I get worried a lot. That’s one of the side effects of having an anxiety disorder, is worrying a lot. The first time I was told about having Generalized Anxiety Disorder (GAD), I worried. I didn’t focus on what the psychiatrist was saying about symptoms and treatments; I was too busy worrying, and I never stopped.
I visualize the thought process in people’s heads like this. People think things all day, and their thoughts go around in their head like a news ticker on the side of a building. These thoughts might be harmless or very important but, regardless of their relevance, they move constantly, all day long, around and around the ticker. People with anxiety? They probably have two or three tickers going.
For me, I typically have two thought processes going on in my head at all times. One is the regular thoughts that everyone has about life, work, stuff like that. The other ‘ticker’ is a constant stream of anxious and depressing thoughts which run in my head – constantly.
That’s a long build up to say that this worry has affected me even here on this blog. I worry about the content I write. I worry about how personal I can (or should) be with my topics. I worry that someone will take something I write the wrong way, because writing about mental health is a tricky thing that can sometimes be like walking on a tightrope. I worry that no one cares about what I write – even though that’s never stopped me from writing before.
And here’s the other thing about all of this anxiety, all of this worrying: I absolutely, from the bottom of my heart, hate it. If I didn’t have GAD, I don’t think I would worry about too many things, if anything at all. There have been too many times where I’ve been introduced as a ‘chill guy’ to think otherwise – I’m not Type A and I don’t need to have everything in order in order to feel okay about things. That’s why it’s also hard for me to talk to people who worry about real-life things, things like money and school and hobbies. I spend my day worrying about how much I matter, if I matter at all, and how I can help people feel like they matter even if I don’t think I matter myself (did I mention the word ‘matter’ enough? I feel like I didn’t).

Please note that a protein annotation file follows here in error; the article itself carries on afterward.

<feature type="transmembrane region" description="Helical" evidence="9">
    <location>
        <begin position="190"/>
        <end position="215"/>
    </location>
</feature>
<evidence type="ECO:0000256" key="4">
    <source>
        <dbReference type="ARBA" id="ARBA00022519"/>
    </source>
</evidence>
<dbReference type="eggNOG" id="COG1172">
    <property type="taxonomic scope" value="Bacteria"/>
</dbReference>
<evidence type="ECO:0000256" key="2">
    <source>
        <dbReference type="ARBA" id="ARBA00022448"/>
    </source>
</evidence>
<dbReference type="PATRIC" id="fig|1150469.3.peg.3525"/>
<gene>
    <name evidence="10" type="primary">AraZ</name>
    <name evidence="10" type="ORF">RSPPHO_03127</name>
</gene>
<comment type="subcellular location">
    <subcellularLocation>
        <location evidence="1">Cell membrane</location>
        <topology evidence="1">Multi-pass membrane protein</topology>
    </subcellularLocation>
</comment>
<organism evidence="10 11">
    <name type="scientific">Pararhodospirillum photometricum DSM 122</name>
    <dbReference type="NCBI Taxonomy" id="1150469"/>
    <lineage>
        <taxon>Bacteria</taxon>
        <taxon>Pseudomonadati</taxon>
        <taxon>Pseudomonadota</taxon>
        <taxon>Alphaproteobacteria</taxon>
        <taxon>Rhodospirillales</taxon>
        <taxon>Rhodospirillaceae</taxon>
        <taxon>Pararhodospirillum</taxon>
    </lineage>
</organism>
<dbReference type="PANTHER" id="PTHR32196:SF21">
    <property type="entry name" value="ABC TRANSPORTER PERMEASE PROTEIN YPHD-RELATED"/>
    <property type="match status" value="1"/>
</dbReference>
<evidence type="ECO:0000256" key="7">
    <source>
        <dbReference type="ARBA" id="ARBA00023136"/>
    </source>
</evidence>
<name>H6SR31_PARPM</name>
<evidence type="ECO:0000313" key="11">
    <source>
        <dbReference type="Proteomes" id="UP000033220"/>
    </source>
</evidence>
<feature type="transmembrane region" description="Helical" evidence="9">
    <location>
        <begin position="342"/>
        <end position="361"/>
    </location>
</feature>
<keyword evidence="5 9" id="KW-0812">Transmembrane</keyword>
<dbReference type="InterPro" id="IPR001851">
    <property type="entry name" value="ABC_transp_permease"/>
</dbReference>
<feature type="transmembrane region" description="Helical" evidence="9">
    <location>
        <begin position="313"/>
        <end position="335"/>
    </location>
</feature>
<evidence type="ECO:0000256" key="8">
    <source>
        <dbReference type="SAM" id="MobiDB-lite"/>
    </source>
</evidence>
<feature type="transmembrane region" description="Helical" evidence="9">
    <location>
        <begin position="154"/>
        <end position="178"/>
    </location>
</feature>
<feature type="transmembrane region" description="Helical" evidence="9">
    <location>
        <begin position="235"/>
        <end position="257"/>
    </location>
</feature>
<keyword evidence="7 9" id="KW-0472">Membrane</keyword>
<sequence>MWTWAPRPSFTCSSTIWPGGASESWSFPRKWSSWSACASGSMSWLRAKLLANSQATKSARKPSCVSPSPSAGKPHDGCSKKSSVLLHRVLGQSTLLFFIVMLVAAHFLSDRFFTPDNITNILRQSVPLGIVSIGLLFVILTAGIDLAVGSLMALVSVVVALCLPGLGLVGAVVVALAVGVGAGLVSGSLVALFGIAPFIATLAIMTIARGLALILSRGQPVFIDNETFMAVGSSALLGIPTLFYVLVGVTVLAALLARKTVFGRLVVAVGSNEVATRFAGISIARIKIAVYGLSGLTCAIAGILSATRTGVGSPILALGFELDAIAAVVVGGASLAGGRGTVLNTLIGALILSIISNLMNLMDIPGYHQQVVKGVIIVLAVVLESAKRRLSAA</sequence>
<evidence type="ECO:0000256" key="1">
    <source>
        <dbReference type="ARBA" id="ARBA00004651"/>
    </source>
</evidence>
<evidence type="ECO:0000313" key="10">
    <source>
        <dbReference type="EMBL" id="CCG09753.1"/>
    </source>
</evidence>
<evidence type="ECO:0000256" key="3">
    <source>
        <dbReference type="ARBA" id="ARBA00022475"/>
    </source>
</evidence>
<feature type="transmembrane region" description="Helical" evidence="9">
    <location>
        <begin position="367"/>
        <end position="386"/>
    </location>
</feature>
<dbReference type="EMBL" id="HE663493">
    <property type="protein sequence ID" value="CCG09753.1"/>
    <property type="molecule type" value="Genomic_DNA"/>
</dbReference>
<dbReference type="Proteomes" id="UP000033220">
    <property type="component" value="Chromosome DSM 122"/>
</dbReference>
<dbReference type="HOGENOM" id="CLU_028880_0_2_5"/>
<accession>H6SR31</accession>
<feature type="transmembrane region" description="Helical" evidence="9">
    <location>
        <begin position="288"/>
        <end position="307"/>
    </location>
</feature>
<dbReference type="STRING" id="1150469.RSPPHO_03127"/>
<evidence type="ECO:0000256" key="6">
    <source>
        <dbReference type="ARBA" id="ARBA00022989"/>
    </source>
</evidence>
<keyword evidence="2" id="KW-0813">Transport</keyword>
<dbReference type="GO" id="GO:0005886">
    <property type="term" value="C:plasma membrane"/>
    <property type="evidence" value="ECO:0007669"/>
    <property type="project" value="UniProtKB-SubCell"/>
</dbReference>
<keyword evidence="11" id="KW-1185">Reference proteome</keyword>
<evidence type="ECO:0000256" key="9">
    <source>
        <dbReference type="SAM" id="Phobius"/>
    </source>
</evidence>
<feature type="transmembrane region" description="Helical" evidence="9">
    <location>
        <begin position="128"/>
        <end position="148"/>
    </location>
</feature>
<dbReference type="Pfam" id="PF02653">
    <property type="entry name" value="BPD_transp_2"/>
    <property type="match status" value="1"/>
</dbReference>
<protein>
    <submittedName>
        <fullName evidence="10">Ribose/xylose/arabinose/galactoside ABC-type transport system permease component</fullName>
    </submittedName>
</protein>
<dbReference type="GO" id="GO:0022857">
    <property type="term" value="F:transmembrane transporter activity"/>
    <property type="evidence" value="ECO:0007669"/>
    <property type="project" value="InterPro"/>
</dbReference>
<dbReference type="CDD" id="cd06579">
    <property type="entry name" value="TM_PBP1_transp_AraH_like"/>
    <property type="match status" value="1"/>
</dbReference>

Worrying about whether or not I matter, or this blog matters, has stopped me from posting for the past few weeks. Yes, I’ve been busy and have been working on other things. But there will always be excuses not to do something. It comes down to that worry, that constant anxiety. And I’ve been letting it win. I can’t say that anxiety and depression won’t get in the way of me writing; some days it takes everything I have just to get out of bed and go to work, let alone anything else.
But it’s good to remind myself every once in awhile that I can be stronger than my worries and fears, that I can be stronger than GAD and being labeled as clinically depressed. And hopefully that will be enough to push through and create content that matters to those in the mental health community. As with most things I do, it will be a fight, but one that I can’t – and won’t – back down from.